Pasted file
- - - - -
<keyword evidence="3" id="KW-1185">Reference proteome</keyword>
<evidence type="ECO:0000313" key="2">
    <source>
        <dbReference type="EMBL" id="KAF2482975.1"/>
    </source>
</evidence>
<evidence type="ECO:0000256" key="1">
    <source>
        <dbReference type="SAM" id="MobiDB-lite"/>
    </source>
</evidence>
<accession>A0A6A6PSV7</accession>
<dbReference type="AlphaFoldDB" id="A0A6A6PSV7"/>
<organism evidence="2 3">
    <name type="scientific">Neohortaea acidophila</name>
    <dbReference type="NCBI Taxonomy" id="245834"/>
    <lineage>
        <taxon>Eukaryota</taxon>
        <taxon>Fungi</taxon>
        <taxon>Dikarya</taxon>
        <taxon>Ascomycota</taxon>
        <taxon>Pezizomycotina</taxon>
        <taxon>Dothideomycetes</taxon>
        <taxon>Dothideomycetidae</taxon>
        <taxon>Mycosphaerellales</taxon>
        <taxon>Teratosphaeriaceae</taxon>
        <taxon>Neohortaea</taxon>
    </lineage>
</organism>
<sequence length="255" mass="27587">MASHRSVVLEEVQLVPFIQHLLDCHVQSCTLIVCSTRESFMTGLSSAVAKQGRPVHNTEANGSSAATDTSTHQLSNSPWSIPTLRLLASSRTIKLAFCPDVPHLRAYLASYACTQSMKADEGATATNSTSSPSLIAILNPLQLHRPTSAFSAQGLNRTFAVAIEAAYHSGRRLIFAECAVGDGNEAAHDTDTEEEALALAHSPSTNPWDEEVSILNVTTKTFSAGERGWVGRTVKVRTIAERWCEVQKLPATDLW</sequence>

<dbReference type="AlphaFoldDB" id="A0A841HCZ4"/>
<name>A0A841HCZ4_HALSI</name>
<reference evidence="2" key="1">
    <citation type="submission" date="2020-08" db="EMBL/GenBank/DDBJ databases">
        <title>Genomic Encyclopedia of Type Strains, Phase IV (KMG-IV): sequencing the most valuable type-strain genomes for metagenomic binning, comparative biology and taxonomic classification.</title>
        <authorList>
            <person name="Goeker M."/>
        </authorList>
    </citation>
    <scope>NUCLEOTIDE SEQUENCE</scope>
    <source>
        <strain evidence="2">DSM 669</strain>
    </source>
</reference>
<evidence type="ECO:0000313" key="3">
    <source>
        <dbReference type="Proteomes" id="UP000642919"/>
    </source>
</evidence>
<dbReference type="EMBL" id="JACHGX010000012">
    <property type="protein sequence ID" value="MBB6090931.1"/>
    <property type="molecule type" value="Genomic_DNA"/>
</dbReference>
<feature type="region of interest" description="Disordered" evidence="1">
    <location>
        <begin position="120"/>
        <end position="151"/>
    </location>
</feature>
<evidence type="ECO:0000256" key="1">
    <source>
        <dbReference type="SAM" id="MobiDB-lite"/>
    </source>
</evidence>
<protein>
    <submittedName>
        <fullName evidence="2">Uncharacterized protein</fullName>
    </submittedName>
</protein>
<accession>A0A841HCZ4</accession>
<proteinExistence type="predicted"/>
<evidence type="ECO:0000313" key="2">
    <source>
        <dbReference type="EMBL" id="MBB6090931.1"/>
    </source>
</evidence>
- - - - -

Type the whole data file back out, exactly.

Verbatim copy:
<keyword evidence="3" id="KW-1185">Reference proteome</keyword>
<evidence type="ECO:0000313" key="2">
    <source>
        <dbReference type="EMBL" id="KAF2482975.1"/>
    </source>
</evidence>
<evidence type="ECO:0000256" key="1">
    <source>
        <dbReference type="SAM" id="MobiDB-lite"/>
    </source>
</evidence>
<accession>A0A6A6PSV7</accession>
<dbReference type="AlphaFoldDB" id="A0A6A6PSV7"/>
<organism evidence="2 3">
    <name type="scientific">Neohortaea acidophila</name>
    <dbReference type="NCBI Taxonomy" id="245834"/>
    <lineage>
        <taxon>Eukaryota</taxon>
        <taxon>Fungi</taxon>
        <taxon>Dikarya</taxon>
        <taxon>Ascomycota</taxon>
        <taxon>Pezizomycotina</taxon>
        <taxon>Dothideomycetes</taxon>
        <taxon>Dothideomycetidae</taxon>
        <taxon>Mycosphaerellales</taxon>
        <taxon>Teratosphaeriaceae</taxon>
        <taxon>Neohortaea</taxon>
    </lineage>
</organism>
<sequence length="255" mass="27587">MASHRSVVLEEVQLVPFIQHLLDCHVQSCTLIVCSTRESFMTGLSSAVAKQGRPVHNTEANGSSAATDTSTHQLSNSPWSIPTLRLLASSRTIKLAFCPDVPHLRAYLASYACTQSMKADEGATATNSTSSPSLIAILNPLQLHRPTSAFSAQGLNRTFAVAIEAAYHSGRRLIFAECAVGDGNEAAHDTDTEEEALALAHSPSTNPWDEEVSILNVTTKTFSAGERGWVGRTVKVRTIAERWCEVQKLPATDLW</sequence>

<dbReference type="AlphaFoldDB" id="A0A841HCZ4"/>
<name>A0A841HCZ4_HALSI</name>
<reference evidence="2" key="1">
    <citation type="submission" date="2020-08" db="EMBL/GenBank/DDBJ databases">
        <title>Genomic Encyclopedia of Type Strains, Phase IV (KMG-IV): sequencing the most valuable type-strain genomes for metagenomic binning, comparative biology and taxonomic classification.</title>
        <authorList>
            <person name="Goeker M."/>
        </authorList>
    </citation>
    <scope>NUCLEOTIDE SEQUENCE</scope>
    <source>
        <strain evidence="2">DSM 669</strain>
    </source>
</reference>
<evidence type="ECO:0000313" key="3">
    <source>
        <dbReference type="Proteomes" id="UP000642919"/>
    </source>
</evidence>
<dbReference type="EMBL" id="JACHGX010000012">
    <property type="protein sequence ID" value="MBB6090931.1"/>
    <property type="molecule type" value="Genomic_DNA"/>
</dbReference>
<feature type="region of interest" description="Disordered" evidence="1">
    <location>
        <begin position="120"/>
        <end position="151"/>
    </location>
</feature>
<evidence type="ECO:0000256" key="1">
    <source>
        <dbReference type="SAM" id="MobiDB-lite"/>
    </source>
</evidence>
<protein>
    <submittedName>
        <fullName evidence="2">Uncharacterized protein</fullName>
    </submittedName>
</protein>
<accession>A0A841HCZ4</accession>
<proteinExistence type="predicted"/>
<evidence type="ECO:0000313" key="2">
    <source>
        <dbReference type="EMBL" id="MBB6090931.1"/>
    </source>
</evidence>